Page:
"Kenneth Walton is a former attorney who claims to have co-founded HammerTap, a software company based in Orangevale, California, that develops and sells online auction-related software for eBay users. HammerTap is a well-respected company in the industry and recently announced a licensing deal with an eBay-backed auction software vendor.

"Andrew Walton, Kenneth Walton's brother, is president of HammerTap. He said Kenneth has occasionally assisted with answering customer emails, but does not help run the company in any way. Kenneth has a full-time job at another company, according to Andrew." (

But with the publication of "Fake," AuctionBytes has learned there never was an "Andrew Walton." Ken Walton explains in the book that he used the name Andrew Walton when dealing with journalists. In fact, AuctionBytes spoke many times with "Andrew Walton" in 2002 and published eBay data using HammerTap's DeepAnalysis throughout that year.

No other reporter picked up on the Ken Walton - HammerTap connection even after the February 2003 article in AuctionBytes, but eBay did, and they contacted the prosecutor in the case. Part of Walton's plea agreement with authorities was that he would not directly or indirectly participate in eBay auctions. His lawyer had told him in early 2001 to give up the eBay tools - "It just doesn't look good, and I don't like the fact that you're still lingering around eBay. Just drop them and make something else."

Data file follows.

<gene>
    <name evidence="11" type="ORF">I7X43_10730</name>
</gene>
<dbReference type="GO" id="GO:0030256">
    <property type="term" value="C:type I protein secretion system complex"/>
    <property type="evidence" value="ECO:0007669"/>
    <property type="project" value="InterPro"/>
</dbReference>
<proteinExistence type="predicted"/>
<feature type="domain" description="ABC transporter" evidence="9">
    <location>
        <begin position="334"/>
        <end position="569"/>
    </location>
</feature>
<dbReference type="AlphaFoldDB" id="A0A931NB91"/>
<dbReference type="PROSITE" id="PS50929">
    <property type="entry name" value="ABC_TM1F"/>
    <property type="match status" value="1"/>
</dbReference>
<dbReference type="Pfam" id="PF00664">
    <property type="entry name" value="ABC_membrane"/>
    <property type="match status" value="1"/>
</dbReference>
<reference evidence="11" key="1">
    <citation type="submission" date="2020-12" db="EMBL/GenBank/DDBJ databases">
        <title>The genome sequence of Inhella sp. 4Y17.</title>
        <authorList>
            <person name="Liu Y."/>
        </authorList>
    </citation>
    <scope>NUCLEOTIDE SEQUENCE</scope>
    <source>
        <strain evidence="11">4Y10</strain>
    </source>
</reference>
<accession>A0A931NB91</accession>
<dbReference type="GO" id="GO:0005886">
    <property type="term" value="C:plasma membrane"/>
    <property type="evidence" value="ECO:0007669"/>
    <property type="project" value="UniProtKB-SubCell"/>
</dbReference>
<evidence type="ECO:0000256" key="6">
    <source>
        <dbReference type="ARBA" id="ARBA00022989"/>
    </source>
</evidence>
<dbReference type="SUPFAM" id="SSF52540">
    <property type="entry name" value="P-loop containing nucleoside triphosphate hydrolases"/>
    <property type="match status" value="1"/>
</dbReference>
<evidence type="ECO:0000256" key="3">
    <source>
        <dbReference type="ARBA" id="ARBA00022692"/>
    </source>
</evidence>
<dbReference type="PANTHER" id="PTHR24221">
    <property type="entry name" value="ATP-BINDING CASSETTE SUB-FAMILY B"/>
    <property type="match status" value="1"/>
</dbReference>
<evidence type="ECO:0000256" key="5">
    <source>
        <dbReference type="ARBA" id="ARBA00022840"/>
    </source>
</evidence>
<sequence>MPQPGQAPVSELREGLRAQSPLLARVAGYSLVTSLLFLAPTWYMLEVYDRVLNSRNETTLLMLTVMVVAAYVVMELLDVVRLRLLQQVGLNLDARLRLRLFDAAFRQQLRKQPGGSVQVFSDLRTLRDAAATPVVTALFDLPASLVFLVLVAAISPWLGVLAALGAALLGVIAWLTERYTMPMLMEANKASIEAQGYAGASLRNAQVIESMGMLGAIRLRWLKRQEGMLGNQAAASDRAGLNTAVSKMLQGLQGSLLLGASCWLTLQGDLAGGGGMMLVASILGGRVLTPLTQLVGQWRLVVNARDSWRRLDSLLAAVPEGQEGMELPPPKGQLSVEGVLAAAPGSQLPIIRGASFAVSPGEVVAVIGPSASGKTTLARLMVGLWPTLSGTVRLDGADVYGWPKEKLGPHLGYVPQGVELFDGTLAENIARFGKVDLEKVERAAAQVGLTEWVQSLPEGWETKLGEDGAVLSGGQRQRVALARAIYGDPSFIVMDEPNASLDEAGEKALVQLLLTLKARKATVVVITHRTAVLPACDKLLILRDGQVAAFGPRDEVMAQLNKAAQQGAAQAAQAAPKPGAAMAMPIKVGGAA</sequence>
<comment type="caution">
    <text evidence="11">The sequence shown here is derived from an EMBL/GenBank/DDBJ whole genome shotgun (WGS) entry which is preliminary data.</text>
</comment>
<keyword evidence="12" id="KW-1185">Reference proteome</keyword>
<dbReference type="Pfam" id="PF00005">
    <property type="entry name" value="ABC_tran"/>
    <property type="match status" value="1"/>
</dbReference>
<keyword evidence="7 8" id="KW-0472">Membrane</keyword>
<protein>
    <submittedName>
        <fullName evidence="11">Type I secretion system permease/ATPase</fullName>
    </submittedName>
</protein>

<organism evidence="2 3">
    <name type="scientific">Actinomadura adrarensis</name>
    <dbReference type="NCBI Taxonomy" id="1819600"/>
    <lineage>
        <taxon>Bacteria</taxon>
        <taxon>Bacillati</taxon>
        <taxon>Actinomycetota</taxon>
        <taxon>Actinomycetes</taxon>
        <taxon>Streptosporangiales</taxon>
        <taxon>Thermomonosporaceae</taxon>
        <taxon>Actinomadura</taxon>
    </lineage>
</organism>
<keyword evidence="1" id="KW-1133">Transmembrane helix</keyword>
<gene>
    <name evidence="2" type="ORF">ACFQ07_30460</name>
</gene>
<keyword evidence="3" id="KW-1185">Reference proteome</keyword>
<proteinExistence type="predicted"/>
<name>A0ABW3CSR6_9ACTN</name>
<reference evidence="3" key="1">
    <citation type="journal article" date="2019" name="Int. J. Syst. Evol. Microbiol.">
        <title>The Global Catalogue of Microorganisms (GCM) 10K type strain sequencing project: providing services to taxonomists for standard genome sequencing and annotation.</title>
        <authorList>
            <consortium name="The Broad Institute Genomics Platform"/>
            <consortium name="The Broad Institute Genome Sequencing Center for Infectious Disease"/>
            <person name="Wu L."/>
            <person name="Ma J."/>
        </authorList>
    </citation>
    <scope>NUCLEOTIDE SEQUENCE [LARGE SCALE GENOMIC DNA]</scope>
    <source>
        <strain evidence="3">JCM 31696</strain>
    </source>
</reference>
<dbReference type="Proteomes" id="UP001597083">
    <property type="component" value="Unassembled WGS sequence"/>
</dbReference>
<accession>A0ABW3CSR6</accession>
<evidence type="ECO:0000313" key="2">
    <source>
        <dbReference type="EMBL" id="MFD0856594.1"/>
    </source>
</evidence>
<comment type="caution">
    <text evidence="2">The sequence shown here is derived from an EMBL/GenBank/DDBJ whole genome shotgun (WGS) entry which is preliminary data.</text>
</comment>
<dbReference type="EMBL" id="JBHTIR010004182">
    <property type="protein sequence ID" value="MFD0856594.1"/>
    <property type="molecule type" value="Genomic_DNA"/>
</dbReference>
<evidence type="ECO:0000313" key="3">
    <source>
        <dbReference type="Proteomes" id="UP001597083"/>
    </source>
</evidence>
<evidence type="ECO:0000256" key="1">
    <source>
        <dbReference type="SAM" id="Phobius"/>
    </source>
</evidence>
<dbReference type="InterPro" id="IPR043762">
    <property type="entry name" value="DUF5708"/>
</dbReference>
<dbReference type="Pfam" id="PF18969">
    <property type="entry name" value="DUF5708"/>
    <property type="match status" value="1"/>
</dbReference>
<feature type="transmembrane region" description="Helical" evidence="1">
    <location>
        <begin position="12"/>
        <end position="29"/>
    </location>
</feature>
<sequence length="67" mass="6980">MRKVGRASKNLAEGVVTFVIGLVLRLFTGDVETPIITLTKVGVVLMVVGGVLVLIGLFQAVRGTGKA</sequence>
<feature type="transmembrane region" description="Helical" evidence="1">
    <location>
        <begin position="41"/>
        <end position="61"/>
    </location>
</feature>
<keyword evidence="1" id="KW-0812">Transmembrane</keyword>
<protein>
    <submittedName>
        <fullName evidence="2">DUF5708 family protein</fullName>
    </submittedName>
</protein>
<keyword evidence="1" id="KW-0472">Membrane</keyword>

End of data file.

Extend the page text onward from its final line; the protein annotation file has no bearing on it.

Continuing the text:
But Walton had not taken his attorney's advice. Luckily for him, the prosecutor was not concerned about his involvement in HammerTap, but eBay demanded that Walton stop selling the HammerTap DeepAnalysis tool.

Walton recounts his conversation in the Spring of 2003 with eBay lawyer Jay Monahan, who refers to the Diebenkorn fraud and shill-bidding scandal. "That incident was the second most embarrassing public relations event in the history of this company, after the website outage of 1999, and under no circumstances will we ever enter into any kind of business relationship with any company even remotely affiliated with you, or any member of your family." Walton says he was forced to sell HammerTap to another company, and the sale went through on October 31, 2003.

With the publication of the book, Walton has launched a blog, where there's an excerpt of the book ( and photos (

"Fake" is an interesting read, particularly for collectors, art-lovers and eBay buyers and sellers. However, one is left wondering what Walton might have left out of his tale.

You can find more information about the hardcover book priced at $21.95 on the publisher website (Simon Spotlight Entertainment).

About the author:

Ina Steiner is co-founder and Editor of EcommerceBytes and has been reporting on ecommerce since 1999. She's a widely cited authority on marketplace selling and is author of "Turn eBay Data Into Dollars" (McGraw-Hill 2006). Her blog was featured in the book, "Blogging Heroes" (Wiley 2008). Follow her on Twitter at @ecommercebytes and send news tips to